Here are two definitions of continuity of preferences. Denote the (weak) preference relation by ≽. We assume completeness, reflexivity and transitivity. Assume non-satiation or strict monotonicity only if necessary (and if you do so, please mention).
Definition 1 (Standard): If $(x_n)$ and $(y_n)$ are two sequences such that $x_n \to x$ and $y_n \to y$, then if $x_n ≽ y_n$ for all $n$, we have $x ≽ y$.
Definition 2 (Varian/NS): If $x \succ y$ and $z$ is "sufficiently close" to $x$, then $z \succ y$.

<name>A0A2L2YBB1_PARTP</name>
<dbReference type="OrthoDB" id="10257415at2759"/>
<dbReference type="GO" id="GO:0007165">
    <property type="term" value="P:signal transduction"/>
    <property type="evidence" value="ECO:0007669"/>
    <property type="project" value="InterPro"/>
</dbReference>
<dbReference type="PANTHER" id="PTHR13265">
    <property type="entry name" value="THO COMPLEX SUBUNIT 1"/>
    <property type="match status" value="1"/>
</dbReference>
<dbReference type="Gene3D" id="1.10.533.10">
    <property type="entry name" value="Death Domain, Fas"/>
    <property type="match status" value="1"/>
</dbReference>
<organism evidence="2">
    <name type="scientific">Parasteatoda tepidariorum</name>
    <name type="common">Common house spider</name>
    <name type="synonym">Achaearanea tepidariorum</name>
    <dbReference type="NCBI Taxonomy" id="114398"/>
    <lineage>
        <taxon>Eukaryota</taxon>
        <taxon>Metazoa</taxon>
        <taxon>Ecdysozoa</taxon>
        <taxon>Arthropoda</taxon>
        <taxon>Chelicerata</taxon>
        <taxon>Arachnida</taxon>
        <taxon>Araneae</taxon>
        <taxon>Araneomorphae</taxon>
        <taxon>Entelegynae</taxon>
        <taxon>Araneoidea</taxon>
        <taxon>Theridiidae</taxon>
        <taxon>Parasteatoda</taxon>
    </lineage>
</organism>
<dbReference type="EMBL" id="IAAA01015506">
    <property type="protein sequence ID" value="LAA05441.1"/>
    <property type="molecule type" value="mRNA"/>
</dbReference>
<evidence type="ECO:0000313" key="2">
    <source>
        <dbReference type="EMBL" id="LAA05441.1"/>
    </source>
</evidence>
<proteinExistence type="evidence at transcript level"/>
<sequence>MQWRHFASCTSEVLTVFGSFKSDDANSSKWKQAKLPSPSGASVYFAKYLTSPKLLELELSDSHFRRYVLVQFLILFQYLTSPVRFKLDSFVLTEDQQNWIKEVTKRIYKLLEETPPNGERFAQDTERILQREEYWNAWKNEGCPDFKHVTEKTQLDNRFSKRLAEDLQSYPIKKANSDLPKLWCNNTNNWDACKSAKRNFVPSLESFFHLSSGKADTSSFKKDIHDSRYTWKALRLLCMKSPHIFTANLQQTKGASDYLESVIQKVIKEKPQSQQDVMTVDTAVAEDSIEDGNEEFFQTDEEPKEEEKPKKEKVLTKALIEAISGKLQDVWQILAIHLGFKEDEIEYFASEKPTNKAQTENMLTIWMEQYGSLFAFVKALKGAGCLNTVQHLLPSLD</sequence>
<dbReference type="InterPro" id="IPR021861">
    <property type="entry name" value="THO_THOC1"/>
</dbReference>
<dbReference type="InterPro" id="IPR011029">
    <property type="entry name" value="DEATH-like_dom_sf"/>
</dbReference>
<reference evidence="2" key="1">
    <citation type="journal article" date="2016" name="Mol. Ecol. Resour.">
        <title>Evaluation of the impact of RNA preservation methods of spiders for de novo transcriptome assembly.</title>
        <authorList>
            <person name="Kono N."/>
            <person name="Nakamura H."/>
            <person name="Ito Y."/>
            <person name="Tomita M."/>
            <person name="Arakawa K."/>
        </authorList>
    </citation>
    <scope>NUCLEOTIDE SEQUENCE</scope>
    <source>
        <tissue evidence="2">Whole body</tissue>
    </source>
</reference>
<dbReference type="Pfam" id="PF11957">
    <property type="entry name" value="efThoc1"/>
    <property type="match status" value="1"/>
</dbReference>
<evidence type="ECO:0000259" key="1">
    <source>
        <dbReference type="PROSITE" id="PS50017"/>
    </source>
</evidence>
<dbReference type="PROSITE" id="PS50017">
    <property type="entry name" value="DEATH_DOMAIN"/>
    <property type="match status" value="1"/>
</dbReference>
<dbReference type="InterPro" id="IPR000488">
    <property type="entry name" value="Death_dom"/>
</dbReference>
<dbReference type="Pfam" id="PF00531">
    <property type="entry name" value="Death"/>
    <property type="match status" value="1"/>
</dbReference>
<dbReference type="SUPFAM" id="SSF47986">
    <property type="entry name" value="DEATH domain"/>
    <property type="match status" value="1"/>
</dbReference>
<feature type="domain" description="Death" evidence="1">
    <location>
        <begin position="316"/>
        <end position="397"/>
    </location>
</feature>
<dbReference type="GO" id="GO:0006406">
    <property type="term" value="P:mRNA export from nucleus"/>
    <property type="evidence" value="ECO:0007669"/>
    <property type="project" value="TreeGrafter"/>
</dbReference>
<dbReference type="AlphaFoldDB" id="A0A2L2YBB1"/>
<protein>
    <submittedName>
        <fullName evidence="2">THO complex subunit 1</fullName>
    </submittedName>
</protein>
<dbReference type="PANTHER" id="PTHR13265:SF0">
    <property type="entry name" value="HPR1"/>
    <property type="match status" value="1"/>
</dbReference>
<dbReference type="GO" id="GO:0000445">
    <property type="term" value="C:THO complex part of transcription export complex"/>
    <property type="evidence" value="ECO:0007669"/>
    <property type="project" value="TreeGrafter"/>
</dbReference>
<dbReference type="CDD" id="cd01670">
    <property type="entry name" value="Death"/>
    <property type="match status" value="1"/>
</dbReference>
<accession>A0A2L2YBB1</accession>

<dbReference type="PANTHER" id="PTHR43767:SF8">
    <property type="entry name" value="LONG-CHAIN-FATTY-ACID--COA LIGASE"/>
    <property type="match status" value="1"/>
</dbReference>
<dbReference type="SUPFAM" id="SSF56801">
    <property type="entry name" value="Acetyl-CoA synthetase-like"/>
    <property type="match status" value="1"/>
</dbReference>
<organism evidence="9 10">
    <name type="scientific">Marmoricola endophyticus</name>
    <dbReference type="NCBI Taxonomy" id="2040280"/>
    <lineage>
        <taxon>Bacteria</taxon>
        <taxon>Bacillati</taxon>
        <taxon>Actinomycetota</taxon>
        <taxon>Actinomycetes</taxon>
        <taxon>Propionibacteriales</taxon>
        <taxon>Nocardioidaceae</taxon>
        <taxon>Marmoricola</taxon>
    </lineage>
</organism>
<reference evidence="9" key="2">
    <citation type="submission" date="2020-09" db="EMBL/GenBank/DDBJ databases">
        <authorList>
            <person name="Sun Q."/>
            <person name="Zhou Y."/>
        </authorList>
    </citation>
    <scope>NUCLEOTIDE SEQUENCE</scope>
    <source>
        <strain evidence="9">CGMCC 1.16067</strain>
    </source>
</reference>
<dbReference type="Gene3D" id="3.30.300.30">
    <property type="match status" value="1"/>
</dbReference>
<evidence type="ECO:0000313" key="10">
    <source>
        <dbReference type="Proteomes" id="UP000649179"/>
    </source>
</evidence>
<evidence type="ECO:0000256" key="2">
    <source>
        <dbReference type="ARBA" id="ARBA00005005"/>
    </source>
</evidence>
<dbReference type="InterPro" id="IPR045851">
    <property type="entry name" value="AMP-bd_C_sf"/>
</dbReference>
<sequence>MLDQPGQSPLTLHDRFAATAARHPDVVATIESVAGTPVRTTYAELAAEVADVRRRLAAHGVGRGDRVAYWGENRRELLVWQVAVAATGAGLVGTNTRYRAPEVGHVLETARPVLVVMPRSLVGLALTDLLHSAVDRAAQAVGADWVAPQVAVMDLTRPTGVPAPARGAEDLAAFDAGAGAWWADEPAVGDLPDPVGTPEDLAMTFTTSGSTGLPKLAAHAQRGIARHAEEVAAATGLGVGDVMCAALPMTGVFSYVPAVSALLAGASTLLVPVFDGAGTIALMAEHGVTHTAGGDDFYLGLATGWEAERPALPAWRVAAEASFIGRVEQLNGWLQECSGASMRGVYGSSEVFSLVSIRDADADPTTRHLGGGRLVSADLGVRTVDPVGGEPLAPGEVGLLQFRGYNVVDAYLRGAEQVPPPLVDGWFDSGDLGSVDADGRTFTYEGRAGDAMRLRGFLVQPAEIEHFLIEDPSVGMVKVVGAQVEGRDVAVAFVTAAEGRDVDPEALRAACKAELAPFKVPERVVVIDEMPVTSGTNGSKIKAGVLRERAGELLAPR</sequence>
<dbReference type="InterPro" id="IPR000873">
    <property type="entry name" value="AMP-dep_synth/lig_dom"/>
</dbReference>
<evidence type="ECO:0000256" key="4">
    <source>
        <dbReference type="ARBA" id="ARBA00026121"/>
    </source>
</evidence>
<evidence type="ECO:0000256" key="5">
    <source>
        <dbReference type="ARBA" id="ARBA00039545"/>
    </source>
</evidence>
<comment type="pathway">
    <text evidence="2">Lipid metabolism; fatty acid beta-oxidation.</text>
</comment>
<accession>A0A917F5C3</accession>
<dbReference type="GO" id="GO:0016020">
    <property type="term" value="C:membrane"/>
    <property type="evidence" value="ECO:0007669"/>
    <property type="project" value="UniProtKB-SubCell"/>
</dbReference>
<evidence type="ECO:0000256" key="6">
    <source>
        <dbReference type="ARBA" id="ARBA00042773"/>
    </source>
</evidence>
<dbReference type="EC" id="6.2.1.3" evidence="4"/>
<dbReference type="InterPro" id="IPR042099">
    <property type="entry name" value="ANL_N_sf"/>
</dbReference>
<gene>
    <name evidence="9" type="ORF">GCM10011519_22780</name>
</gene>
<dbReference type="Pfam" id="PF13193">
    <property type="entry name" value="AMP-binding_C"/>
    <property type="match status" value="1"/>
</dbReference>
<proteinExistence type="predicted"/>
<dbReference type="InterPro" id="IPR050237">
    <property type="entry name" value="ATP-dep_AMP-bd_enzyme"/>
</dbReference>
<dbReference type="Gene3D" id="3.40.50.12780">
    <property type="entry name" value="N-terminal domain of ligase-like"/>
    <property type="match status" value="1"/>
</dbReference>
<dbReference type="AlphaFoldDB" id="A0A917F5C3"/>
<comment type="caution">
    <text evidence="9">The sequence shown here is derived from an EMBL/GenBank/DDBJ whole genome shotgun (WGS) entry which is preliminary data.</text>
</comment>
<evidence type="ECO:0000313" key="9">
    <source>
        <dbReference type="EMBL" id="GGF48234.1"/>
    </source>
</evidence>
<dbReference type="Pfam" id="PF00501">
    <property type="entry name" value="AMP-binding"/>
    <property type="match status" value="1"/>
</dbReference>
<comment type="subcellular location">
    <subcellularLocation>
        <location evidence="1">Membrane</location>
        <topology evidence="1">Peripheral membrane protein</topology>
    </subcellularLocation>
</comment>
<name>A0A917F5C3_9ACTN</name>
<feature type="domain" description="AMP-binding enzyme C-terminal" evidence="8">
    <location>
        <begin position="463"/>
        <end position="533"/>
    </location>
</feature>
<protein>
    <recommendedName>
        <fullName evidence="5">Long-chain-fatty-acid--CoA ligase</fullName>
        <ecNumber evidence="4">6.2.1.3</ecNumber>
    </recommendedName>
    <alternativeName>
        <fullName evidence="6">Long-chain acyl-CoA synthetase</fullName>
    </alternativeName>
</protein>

Can we prove that these two are equivalent?
Here's an attempt.
Proof that Def. 2 implies Def. 1: Suppose not. Assume Varian's definition. Then if we have $(x_n)$ and $(y_n)$ with the given criteria, the result would be $y ≽ x$ (due to completeness). Since (for all $n$) $y_n$ is sufficiently close to $y$, by Def. 2, $y_n ≽ y$ which is not necessarily true in general. Thus, Def. 2 implies Def. 1.
Can we show that Def. 1 implies Def. 2? It seems like we need additional conditions, but I can't figure out what all is needed, if at all.
Note: "Sufficiently close" is an informal terminology used by Varian, so you can treat it this way - if $x$ and $z$ are sufficiently close, that is, if $z$ lies in the $\epsilon$-ball of $x$ (written $B(x,\epsilon)$), then $\epsilon > 0$ can be set as small as you wish.
Edit: Varian/Nicholson_Snyder used strict preferences which has now been incorporated.